Relating with Other Family Members

Your definition of family may be very different from others. Your family may include your partner and your blood relatives such as your parents, children, grandparents, grandchildren, aunts, uncles, and cousins. Your family may also be composed of those around you who love and support you.

Throughout your lymphoma experience, various members of your family may have reacted to your illness and/or supported you in different ways. Some may have been helpful, supportive, and encouraging, giving rise to strengthened relationships. While others may have been distant and unsupportive and ended up hurting you in the process.

Changes in roles and responsibilities that occurred while you were undergoing treatment, for example paying the bills, household chores, or caring for an elderly, may need to be re-evaluated. If you have young children, chances are you may have had to transfer some responsibilities to others in your support circle. Moving forward at this stage of your lymphoma experience, some family members may continue to support you while others may start or continue to withdraw. Either way, here are some helpful tips to improve communication with other family members:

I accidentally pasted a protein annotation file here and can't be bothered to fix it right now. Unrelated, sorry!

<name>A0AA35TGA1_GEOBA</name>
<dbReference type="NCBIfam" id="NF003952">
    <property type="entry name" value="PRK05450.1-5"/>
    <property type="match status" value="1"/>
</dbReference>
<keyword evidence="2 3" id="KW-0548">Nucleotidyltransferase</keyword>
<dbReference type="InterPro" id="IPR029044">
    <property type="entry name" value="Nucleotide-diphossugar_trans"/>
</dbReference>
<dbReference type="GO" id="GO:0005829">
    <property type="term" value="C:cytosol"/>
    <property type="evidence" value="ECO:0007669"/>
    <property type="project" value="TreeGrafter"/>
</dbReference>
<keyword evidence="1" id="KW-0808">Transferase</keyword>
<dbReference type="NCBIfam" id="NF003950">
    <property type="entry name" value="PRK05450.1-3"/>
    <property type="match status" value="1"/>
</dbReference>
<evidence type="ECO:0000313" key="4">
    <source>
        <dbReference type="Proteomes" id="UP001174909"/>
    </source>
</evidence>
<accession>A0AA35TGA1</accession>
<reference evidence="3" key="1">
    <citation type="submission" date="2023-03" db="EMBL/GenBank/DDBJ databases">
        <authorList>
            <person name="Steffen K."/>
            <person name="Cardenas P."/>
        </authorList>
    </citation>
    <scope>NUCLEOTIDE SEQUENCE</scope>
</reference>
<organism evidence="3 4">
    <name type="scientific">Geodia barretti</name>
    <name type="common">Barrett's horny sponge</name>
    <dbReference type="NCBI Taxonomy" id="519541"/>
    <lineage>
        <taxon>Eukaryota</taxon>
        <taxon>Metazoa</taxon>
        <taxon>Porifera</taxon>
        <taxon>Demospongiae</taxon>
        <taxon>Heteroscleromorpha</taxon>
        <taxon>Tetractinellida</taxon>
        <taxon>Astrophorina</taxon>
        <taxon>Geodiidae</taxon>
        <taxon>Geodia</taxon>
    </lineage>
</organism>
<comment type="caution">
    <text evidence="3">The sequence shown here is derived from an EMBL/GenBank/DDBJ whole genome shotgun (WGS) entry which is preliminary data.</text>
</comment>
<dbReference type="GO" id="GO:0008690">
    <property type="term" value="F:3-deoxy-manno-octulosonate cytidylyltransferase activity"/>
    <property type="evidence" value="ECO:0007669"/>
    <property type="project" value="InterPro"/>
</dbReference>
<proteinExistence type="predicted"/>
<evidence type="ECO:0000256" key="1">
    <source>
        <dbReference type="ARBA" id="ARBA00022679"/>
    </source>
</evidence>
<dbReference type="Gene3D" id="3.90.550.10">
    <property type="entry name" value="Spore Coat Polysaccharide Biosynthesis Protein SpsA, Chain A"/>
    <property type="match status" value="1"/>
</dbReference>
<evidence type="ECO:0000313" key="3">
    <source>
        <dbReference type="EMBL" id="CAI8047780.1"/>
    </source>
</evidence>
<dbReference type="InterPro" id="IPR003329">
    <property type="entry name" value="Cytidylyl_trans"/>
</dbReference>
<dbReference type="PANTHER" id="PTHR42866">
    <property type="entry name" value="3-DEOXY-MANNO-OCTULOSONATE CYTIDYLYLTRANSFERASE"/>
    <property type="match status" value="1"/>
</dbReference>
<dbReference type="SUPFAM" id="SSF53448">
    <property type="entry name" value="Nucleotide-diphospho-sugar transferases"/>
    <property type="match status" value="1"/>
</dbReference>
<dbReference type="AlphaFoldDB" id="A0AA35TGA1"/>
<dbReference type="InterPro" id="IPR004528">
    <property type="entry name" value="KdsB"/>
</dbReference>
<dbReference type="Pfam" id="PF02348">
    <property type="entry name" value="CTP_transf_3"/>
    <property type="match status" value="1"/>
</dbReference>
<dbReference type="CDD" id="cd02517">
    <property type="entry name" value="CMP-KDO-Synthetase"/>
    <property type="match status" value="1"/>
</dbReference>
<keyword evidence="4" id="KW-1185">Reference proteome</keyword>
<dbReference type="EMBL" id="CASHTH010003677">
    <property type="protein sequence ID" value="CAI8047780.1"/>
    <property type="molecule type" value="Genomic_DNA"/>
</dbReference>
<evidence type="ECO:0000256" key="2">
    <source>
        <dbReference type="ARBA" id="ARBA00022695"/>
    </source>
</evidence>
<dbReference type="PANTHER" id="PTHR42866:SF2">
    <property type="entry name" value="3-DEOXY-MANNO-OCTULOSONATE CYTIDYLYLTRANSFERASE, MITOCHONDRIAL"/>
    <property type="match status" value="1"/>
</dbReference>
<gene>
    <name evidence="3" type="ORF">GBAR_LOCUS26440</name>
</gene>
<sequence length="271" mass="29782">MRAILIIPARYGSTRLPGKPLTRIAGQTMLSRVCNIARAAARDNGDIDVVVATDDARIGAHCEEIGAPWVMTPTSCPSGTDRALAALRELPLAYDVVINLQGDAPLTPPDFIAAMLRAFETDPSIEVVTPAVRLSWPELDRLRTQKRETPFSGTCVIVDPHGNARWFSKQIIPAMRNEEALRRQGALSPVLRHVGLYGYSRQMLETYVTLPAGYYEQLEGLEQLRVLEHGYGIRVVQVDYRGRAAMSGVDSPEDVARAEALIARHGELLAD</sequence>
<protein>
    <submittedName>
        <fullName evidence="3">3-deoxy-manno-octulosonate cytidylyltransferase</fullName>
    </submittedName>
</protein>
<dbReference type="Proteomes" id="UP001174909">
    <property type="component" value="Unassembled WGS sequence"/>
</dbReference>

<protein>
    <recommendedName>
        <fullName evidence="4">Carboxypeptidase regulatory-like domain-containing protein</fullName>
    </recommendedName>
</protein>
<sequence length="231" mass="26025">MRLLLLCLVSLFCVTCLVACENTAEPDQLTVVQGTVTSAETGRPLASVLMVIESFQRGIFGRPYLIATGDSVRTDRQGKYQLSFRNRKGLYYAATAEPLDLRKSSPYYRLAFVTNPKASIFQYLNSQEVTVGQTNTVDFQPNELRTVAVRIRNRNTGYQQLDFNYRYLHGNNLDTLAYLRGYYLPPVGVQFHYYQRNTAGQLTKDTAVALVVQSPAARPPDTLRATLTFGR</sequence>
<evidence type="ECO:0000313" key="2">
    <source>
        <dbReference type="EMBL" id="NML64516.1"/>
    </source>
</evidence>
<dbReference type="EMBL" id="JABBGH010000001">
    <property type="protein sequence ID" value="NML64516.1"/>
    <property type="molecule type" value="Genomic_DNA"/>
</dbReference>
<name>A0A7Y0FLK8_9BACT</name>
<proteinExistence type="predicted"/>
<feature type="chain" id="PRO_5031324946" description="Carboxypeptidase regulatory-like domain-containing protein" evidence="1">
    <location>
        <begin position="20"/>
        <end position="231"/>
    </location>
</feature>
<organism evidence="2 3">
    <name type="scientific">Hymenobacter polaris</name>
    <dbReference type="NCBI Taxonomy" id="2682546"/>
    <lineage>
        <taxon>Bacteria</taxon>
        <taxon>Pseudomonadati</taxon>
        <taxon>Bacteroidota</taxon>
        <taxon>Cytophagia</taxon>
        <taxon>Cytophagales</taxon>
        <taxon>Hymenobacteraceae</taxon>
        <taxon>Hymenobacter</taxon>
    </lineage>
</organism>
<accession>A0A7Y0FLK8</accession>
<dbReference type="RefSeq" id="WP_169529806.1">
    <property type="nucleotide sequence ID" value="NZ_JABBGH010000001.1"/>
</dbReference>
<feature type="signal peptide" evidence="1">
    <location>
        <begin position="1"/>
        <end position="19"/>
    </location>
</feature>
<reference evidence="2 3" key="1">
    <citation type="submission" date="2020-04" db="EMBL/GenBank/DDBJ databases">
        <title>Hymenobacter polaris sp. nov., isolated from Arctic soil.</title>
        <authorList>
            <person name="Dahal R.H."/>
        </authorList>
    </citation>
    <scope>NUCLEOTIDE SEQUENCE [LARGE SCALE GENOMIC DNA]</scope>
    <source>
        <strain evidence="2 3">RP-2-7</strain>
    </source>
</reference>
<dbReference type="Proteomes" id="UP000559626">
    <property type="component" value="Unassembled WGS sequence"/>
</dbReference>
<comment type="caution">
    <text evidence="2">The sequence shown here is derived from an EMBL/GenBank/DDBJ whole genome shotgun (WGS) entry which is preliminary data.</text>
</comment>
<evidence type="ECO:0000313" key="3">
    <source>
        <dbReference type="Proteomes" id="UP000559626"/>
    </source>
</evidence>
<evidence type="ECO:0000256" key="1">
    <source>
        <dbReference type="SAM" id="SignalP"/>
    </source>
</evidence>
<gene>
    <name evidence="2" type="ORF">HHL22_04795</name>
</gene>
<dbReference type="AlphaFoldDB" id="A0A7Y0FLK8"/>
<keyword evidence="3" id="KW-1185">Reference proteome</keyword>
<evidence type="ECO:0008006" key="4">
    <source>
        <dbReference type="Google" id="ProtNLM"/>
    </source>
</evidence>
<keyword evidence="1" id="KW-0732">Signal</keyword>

• Continue to connect with them and let them know how you are doing.
  • If possible, try to have family meetings to be sure everyone is kept abreast of changes.
  • Be honest about what you need now that treatment is over and let them know how they can help.
  • Ask them to share what their expectations are so that you can be clear about whether they are reasonable to you.
  • Be patient with one another as you all try to sort out the new roles and responsibilities.
  • Let them know what to expect in the coming months.
  • Be intentional about reintegrating the things that you all enjoyed together but had to set aside during your treatment; for those things that seem overwhelming, perhaps there are ways to incorporate them gently in small steps.
  • Encourage them to seek out connections with others who have been in similar circumstances.

If unresolved issues still remain, you may wish to speak with a counselor or social worker.

References:

Canadian Cancer Society. Coping within a family
Accessed June 16, 2014

National Cancer Institute. Facing Forward: When Someone You Love Has Completed Cancer Treatment. Talking with Your Family
Accessed June 9, 2014